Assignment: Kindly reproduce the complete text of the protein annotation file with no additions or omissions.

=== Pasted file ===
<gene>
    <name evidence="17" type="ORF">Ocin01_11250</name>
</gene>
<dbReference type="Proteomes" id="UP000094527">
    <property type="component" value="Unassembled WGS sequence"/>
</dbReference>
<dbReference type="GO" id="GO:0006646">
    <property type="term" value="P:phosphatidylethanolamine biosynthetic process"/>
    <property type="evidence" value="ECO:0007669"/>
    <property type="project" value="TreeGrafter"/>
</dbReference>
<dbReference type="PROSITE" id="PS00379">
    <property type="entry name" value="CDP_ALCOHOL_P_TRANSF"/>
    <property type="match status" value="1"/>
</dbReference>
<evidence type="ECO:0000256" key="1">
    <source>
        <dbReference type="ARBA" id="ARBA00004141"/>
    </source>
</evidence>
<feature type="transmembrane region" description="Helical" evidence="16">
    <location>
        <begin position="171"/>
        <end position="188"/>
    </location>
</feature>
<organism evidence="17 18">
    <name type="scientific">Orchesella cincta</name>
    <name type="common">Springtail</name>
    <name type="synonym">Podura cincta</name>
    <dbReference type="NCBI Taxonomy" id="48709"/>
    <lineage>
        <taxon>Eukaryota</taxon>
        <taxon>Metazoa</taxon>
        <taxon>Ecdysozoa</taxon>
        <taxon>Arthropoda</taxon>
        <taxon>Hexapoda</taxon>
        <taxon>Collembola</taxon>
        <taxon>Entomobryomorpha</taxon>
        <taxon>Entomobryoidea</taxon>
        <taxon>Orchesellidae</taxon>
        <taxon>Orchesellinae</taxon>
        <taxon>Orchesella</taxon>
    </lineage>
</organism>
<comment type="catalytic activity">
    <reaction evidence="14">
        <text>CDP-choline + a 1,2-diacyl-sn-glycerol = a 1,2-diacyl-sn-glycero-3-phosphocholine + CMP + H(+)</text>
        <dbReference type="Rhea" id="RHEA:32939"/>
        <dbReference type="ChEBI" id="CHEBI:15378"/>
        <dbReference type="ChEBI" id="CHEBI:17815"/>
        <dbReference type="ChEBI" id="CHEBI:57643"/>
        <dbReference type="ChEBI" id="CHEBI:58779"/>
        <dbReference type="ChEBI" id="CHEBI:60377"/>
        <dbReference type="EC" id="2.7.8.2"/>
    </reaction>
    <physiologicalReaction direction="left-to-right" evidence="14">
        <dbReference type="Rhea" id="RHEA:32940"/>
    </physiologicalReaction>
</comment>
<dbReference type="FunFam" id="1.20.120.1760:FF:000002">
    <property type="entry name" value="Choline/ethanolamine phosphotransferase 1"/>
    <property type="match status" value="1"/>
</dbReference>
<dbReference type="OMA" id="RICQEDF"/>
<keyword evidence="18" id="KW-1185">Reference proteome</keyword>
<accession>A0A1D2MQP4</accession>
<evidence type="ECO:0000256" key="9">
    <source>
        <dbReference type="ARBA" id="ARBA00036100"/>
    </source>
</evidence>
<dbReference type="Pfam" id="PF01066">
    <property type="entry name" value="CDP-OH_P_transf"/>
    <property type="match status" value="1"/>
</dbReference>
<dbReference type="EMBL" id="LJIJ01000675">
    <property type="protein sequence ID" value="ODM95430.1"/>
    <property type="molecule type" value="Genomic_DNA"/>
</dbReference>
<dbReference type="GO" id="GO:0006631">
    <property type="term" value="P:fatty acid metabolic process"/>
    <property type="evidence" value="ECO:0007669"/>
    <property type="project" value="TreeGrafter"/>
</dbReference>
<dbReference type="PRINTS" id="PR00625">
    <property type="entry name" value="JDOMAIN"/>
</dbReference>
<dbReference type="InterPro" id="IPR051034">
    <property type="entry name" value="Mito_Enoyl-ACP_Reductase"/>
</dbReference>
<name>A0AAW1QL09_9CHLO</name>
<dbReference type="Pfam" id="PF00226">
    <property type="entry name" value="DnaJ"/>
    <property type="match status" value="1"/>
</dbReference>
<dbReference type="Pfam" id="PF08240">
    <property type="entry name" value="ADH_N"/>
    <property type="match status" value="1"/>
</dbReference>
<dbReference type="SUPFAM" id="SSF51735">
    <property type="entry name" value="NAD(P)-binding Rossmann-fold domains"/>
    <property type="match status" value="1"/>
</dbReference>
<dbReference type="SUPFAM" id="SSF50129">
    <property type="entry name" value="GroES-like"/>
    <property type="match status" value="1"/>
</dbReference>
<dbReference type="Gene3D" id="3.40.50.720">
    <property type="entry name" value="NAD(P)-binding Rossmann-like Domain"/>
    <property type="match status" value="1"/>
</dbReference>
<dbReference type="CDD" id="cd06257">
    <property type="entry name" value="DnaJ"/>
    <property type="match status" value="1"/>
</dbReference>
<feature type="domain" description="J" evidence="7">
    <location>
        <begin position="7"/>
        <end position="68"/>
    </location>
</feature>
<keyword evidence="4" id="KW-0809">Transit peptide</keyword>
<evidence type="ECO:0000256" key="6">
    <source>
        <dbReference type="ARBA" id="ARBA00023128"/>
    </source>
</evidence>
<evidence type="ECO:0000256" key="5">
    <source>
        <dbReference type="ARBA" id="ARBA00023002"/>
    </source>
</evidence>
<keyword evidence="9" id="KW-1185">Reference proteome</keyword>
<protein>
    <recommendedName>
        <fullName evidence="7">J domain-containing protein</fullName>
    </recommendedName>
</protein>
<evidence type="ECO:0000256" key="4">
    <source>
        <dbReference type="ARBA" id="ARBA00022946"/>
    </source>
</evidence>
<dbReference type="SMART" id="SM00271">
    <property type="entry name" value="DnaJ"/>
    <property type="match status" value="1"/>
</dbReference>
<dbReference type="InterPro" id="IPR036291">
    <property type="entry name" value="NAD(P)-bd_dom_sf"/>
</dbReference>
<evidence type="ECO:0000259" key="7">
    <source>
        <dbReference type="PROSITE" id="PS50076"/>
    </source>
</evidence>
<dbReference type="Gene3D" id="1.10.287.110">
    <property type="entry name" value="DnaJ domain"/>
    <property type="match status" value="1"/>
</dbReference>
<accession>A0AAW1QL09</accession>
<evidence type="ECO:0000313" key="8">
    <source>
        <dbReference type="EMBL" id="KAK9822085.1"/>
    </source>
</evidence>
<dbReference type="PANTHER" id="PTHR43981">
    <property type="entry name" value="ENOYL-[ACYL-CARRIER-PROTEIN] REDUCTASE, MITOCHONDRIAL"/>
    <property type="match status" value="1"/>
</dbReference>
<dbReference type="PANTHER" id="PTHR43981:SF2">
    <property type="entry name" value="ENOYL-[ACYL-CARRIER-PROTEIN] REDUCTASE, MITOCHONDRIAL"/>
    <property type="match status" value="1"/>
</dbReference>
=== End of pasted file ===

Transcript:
<gene>
    <name evidence="17" type="ORF">Ocin01_11250</name>
</gene>
<dbReference type="Proteomes" id="UP000094527">
    <property type="component" value="Unassembled WGS sequence"/>
</dbReference>
<dbReference type="GO" id="GO:0006646">
    <property type="term" value="P:phosphatidylethanolamine biosynthetic process"/>
    <property type="evidence" value="ECO:0007669"/>
    <property type="project" value="TreeGrafter"/>
</dbReference>
<dbReference type="PROSITE" id="PS00379">
    <property type="entry name" value="CDP_ALCOHOL_P_TRANSF"/>
    <property type="match status" value="1"/>
</dbReference>
<evidence type="ECO:0000256" key="1">
    <source>
        <dbReference type="ARBA" id="ARBA00004141"/>
    </source>
</evidence>
<feature type="transmembrane region" description="Helical" evidence="16">
    <location>
        <begin position="171"/>
        <end position="188"/>
    </location>
</feature>
<organism evidence="17 18">
    <name type="scientific">Orchesella cincta</name>
    <name type="common">Springtail</name>
    <name type="synonym">Podura cincta</name>
    <dbReference type="NCBI Taxonomy" id="48709"/>
    <lineage>
        <taxon>Eukaryota</taxon>
        <taxon>Metazoa</taxon>
        <taxon>Ecdysozoa</taxon>
        <taxon>Arthropoda</taxon>
        <taxon>Hexapoda</taxon>
        <taxon>Collembola</taxon>
        <taxon>Entomobryomorpha</taxon>
        <taxon>Entomobryoidea</taxon>
        <taxon>Orchesellidae</taxon>
        <taxon>Orchesellinae</taxon>
        <taxon>Orchesella</taxon>
    </lineage>
</organism>
<comment type="catalytic activity">
    <reaction evidence="14">
        <text>CDP-choline + a 1,2-diacyl-sn-glycerol = a 1,2-diacyl-sn-glycero-3-phosphocholine + CMP + H(+)</text>
        <dbReference type="Rhea" id="RHEA:32939"/>
        <dbReference type="ChEBI" id="CHEBI:15378"/>
        <dbReference type="ChEBI" id="CHEBI:17815"/>
        <dbReference type="ChEBI" id="CHEBI:57643"/>
        <dbReference type="ChEBI" id="CHEBI:58779"/>
        <dbReference type="ChEBI" id="CHEBI:60377"/>
        <dbReference type="EC" id="2.7.8.2"/>
    </reaction>
    <physiologicalReaction direction="left-to-right" evidence="14">
        <dbReference type="Rhea" id="RHEA:32940"/>
    </physiologicalReaction>
</comment>
<dbReference type="FunFam" id="1.20.120.1760:FF:000002">
    <property type="entry name" value="Choline/ethanolamine phosphotransferase 1"/>
    <property type="match status" value="1"/>
</dbReference>
<dbReference type="OMA" id="RICQEDF"/>
<keyword evidence="18" id="KW-1185">Reference proteome</keyword>
<accession>A0A1D2MQP4</accession>
<evidence type="ECO:0000256" key="9">
    <source>
        <dbReference type="ARBA" id="ARBA00036100"/>
    </source>
</evidence>
<dbReference type="Pfam" id="PF01066">
    <property type="entry name" value="CDP-OH_P_transf"/>
    <property type="match status" value="1"/>
</dbReference>
<dbReference type="EMBL" id="LJIJ01000675">
    <property type="protein sequence ID" value="ODM95430.1"/>
    <property type="molecule type" value="Genomic_DNA"/>
</dbReference>
<dbReference type="GO" id="GO:0006631">
    <property type="term" value="P:fatty acid metabolic process"/>
    <property type="evidence" value="ECO:0007669"/>
    <property type="project" value="TreeGrafter"/>
</dbReference>
<dbReference type="PRINTS" id="PR00625">
    <property type="entry name" value="JDOMAIN"/>
</dbReference>
<dbReference type="InterPro" id="IPR051034">
    <property type="entry name" value="Mito_Enoyl-ACP_Reductase"/>
</dbReference>
<name>A0AAW1QL09_9CHLO</name>
<dbReference type="Pfam" id="PF00226">
    <property type="entry name" value="DnaJ"/>
    <property type="match status" value="1"/>
</dbReference>
<dbReference type="Pfam" id="PF08240">
    <property type="entry name" value="ADH_N"/>
    <property type="match status" value="1"/>
</dbReference>
<dbReference type="SUPFAM" id="SSF51735">
    <property type="entry name" value="NAD(P)-binding Rossmann-fold domains"/>
    <property type="match status" value="1"/>
</dbReference>
<dbReference type="SUPFAM" id="SSF50129">
    <property type="entry name" value="GroES-like"/>
    <property type="match status" value="1"/>
</dbReference>
<dbReference type="Gene3D" id="3.40.50.720">
    <property type="entry name" value="NAD(P)-binding Rossmann-like Domain"/>
    <property type="match status" value="1"/>
</dbReference>
<dbReference type="CDD" id="cd06257">
    <property type="entry name" value="DnaJ"/>
    <property type="match status" value="1"/>
</dbReference>
<feature type="domain" description="J" evidence="7">
    <location>
        <begin position="7"/>
        <end position="68"/>
    </location>
</feature>
<keyword evidence="4" id="KW-0809">Transit peptide</keyword>
<evidence type="ECO:0000256" key="6">
    <source>
        <dbReference type="ARBA" id="ARBA00023128"/>
    </source>
</evidence>
<evidence type="ECO:0000256" key="5">
    <source>
        <dbReference type="ARBA" id="ARBA00023002"/>
    </source>
</evidence>
<keyword evidence="9" id="KW-1185">Reference proteome</keyword>
<protein>
    <recommendedName>
        <fullName evidence="7">J domain-containing protein</fullName>
    </recommendedName>
</protein>
<evidence type="ECO:0000256" key="4">
    <source>
        <dbReference type="ARBA" id="ARBA00022946"/>
    </source>
</evidence>
<dbReference type="SMART" id="SM00271">
    <property type="entry name" value="DnaJ"/>
    <property type="match status" value="1"/>
</dbReference>
<dbReference type="InterPro" id="IPR036291">
    <property type="entry name" value="NAD(P)-bd_dom_sf"/>
</dbReference>
<evidence type="ECO:0000259" key="7">
    <source>
        <dbReference type="PROSITE" id="PS50076"/>
    </source>
</evidence>
<dbReference type="Gene3D" id="1.10.287.110">
    <property type="entry name" value="DnaJ domain"/>
    <property type="match status" value="1"/>
</dbReference>
<accession>A0AAW1QL09</accession>
<evidence type="ECO:0000313" key="8">
    <source>
        <dbReference type="EMBL" id="KAK9822085.1"/>
    </source>
</evidence>
<dbReference type="PANTHER" id="PTHR43981">
    <property type="entry name" value="ENOYL-[ACYL-CARRIER-PROTEIN] REDUCTASE, MITOCHONDRIAL"/>
    <property type="match status" value="1"/>
</dbReference>
<dbReference type="PANTHER" id="PTHR43981:SF2">
    <property type="entry name" value="ENOYL-[ACYL-CARRIER-PROTEIN] REDUCTASE, MITOCHONDRIAL"/>
    <property type="match status" value="1"/>
</dbReference>